I tested this rod over a couple of months in brackish water targeting bass. The rod performed well when casting baits in the 3/8- 3/4 oz range that it is rated for. I first started using this rod to throw jigs into heavy cover that was submerged at a depth of about 10-20 ft. The rod proved to be very responsive and sensitive and was able to tackle resident bass out of the structure with ease. While fishing, we occasionally bumped into snook which proved to be a greater test for the rods power. Again the rod performed well and we were able to pull the fish out of cover.
On a different occasion we found some fish concentrated in deep underwater structure that were readily eating plugs. While not ideal for this application due to its extra fast taper, the rod still performed well and was able to pull the fish out of structure. Although we did loose a few fish to “short” strikes and fish going airborne and throwing the plugs. This would be a problem mittigated by using a model with a more moderate action than this extra fast stick.
Perhaps my favorite application for this rod is throwing large frogs into lily pads and brush using 20lb braid. The rod proved to be excellent at casting frogs and even more so at pulling them away from trouble.
Overall, the Envy line of rods does its name justice because its “JDM like” styling is sure to turn some heads. That coupled with good performance and many features will make this rod a contender in the industry.
I recently took my wife out sailing in Ft. DeSoto. She had never sailed before and was excited to hear my feedback of just how nice it was to sail now that I had the Hobie sidekicks installed on the kayak. I had sailed a few times without the sidekicks and it worked just fine. The only downside is that every time there was a strong gust I would have to quickly lean in the opposite direction to avoid getting blown over. The sidekick totally eliminates the need to balance yourself to avoid ending up in the water.
Now that I had the sidekick rigged, I felt comfortable hitting the water with my wife on a windy day to let her try it out. She has not had any major sailing experience. Thankfully the setup on the revo very intuitive and easy to use. It only took a couple of instructions on the beach and within a minute, she had it down and sailing away.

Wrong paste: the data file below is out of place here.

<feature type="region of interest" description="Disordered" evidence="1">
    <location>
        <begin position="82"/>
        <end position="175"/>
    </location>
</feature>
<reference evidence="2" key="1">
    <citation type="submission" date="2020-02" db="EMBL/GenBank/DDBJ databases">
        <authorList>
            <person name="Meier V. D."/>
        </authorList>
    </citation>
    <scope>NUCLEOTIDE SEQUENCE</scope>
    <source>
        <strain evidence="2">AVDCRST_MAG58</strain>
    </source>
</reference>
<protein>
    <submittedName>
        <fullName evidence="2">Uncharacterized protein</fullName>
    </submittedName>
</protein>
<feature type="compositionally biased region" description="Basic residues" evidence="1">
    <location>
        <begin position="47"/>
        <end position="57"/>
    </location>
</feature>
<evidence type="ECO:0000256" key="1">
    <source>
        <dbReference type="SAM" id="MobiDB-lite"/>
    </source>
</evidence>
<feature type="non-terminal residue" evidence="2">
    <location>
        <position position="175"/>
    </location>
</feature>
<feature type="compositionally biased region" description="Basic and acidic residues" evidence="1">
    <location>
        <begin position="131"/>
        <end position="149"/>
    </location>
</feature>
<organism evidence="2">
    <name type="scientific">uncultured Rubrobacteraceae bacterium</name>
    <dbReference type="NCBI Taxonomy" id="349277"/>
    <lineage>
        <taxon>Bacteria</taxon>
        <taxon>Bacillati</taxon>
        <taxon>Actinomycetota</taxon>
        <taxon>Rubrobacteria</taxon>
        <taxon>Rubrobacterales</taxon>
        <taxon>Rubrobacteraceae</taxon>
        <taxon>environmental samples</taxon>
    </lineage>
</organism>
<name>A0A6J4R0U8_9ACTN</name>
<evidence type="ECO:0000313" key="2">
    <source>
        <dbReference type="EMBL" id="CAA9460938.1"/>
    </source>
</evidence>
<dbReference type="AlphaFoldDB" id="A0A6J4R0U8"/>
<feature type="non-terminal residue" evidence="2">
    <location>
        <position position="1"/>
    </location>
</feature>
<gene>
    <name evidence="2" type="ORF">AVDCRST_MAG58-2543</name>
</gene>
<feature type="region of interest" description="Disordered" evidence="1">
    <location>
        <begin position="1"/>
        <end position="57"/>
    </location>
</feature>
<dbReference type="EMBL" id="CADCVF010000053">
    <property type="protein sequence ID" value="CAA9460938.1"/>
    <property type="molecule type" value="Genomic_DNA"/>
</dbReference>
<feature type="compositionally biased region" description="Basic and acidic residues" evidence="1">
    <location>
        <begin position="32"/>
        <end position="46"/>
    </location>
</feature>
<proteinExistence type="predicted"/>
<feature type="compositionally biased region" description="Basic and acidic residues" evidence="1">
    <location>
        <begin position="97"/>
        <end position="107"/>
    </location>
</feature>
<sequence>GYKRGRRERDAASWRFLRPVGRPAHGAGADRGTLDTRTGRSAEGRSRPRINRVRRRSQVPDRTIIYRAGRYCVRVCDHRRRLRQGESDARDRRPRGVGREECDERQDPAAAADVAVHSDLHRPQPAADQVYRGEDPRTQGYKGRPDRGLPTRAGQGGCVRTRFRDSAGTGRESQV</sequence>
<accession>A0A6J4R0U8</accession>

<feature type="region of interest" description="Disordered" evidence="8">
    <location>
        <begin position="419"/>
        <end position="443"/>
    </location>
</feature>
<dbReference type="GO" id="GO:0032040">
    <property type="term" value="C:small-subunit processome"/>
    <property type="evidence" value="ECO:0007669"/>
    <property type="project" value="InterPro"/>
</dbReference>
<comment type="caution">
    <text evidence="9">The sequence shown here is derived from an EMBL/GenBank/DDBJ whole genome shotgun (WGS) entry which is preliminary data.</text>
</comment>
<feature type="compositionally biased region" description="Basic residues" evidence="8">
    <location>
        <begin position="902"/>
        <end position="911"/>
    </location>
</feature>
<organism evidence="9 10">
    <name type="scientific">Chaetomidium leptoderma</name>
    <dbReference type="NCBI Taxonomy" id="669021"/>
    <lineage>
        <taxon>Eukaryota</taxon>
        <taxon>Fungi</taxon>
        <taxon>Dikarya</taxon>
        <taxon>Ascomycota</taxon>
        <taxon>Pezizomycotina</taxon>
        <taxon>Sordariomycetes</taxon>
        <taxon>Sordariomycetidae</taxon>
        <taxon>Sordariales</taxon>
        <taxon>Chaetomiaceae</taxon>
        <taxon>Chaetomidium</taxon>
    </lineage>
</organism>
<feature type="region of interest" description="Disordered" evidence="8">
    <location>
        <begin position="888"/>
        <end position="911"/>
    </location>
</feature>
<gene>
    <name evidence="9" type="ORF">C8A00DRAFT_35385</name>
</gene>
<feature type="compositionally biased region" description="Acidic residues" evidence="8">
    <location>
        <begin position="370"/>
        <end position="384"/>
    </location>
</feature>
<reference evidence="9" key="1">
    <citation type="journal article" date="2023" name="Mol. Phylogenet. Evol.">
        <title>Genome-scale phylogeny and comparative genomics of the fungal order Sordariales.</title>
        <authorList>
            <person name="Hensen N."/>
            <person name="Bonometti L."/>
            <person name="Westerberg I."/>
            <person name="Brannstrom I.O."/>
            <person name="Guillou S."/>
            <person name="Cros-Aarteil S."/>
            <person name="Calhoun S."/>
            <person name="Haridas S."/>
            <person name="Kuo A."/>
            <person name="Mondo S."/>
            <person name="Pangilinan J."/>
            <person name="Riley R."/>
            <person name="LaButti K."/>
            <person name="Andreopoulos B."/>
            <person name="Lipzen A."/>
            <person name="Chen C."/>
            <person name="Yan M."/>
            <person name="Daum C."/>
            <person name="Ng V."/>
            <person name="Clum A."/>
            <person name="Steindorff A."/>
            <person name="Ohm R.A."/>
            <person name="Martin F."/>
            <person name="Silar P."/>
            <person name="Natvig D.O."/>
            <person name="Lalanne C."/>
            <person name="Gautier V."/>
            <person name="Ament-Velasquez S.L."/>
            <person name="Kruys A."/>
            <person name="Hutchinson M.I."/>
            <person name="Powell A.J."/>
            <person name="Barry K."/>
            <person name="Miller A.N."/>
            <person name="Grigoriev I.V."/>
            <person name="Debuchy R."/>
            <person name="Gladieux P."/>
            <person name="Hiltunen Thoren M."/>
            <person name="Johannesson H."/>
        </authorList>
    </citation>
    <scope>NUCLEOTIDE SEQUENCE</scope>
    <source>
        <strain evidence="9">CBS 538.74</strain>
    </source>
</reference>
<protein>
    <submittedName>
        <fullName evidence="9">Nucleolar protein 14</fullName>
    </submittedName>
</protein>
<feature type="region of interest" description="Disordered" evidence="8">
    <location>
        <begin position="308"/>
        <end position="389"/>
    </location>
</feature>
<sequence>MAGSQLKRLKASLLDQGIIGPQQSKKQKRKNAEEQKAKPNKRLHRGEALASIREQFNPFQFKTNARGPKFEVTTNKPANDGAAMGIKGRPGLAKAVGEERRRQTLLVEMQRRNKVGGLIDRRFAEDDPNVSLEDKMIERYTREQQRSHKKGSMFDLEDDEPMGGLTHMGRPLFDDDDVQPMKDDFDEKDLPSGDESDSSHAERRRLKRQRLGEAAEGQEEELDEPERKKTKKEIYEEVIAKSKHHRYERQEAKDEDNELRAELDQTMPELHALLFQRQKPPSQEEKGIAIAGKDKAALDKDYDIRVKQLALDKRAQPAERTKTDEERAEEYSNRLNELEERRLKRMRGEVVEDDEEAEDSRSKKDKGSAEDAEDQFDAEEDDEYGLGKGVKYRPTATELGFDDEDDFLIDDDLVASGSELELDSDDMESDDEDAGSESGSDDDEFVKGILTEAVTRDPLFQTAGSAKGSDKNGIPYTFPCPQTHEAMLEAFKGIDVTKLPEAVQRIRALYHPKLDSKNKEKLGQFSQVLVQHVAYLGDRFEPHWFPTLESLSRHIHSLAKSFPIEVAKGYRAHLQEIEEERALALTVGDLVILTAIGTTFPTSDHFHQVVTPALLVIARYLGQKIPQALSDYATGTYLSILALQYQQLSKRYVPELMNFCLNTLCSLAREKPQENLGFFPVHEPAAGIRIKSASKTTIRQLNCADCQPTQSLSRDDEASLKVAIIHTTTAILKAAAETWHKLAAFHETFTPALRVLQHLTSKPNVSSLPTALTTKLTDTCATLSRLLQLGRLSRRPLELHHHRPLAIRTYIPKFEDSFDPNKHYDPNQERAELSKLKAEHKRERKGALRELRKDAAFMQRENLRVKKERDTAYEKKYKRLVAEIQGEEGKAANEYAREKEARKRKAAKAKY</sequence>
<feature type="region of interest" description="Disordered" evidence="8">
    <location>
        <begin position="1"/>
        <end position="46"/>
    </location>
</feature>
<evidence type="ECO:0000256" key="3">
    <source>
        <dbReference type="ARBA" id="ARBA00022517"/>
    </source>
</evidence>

The only downside to letting her use the sail is that I never get to use it anymore. I am saving up for a second sail and set of sidekicks so we can make the most out windy days where fishing would be difficult. It is really nice to be able to spend some time with her on the water. Typically I have a really hard time just going kayaking and not fishing but early mornings and fishing are not really my wifes favorite activity. Sailing on the other hand is a great activity we both enjoy doing and for once I am actually not disappointed when there is windy day.
Here is the video:
Tampa, Florida – February 23rd 2012 – The Hard Core Kayak Anglers Club, one of the largest Clubs in West Central Florida, has announced the dates for the five events of their third annual tournament series which will take place in a variety of locations along the West Coast of Florida. The series aims at promoting the sport of kayak fishing and conservation through its catch, photo, and release format with 100% of the $20 entry fee paid out to the event and series winners.
Hobie Fishing, the series title sponsor, will award the Series Angler of the Year with the top prize: A Hobie Revolution 13. In addition to a kayak, the Series Angler of the Year will be awarded a trophy and cash prize. Second place Angler of the Year will walk away with a trophy, and a HOOK1 Slam Pack (Est. $500 value) a consisting of a variety of products carried by HOOK1 KayakFishingGear.com, the web’s one stop kayak fishing resource to kayak angler’s world-wide. Third place angler of the year will awarded a YakAttack Slam Pack (Est. $500 value) consisting of a variety of YakAttack’s industry leading accessories for the kayak fisherman in addition to a trophy.
Individual events will pay out cash prizes to first, second, and third place determined by the largest slam. Each event will pay out 100% of the entry fee’s collected with collected with 50% for first place, 30% for second place, and 20% for third place and sponsor donated contingency prizes will be awarded to the largest redfish, snook, and trout.
Other event sponsors prizes and gift-cards include: Wang Anchor, Aqua-Bound Paddles, O’brien’s Irish Pub, Aqua-Dream Living Spoons, Pro-Cure Scents, Aquateko, Crank-Bait-Coverups, Skinny Water Culture, Breathe like a Fish, Action Watersports, Economy Tackle, Canoe Country Outfitters, Masthead Enterprises, and Dogfish Bait and Tackle.
Event dates and locations:
Event #1 – March 24, 2012 – South Shore of Tampa Bay
Event #2 – April 28, 2012 – Weedon Island and Upper Tampa Bay
Event #3 – September 15, 2012 – South of the Skyway
Event #4 – October 13, 2012 – St. Joseph Sound and Northern Counties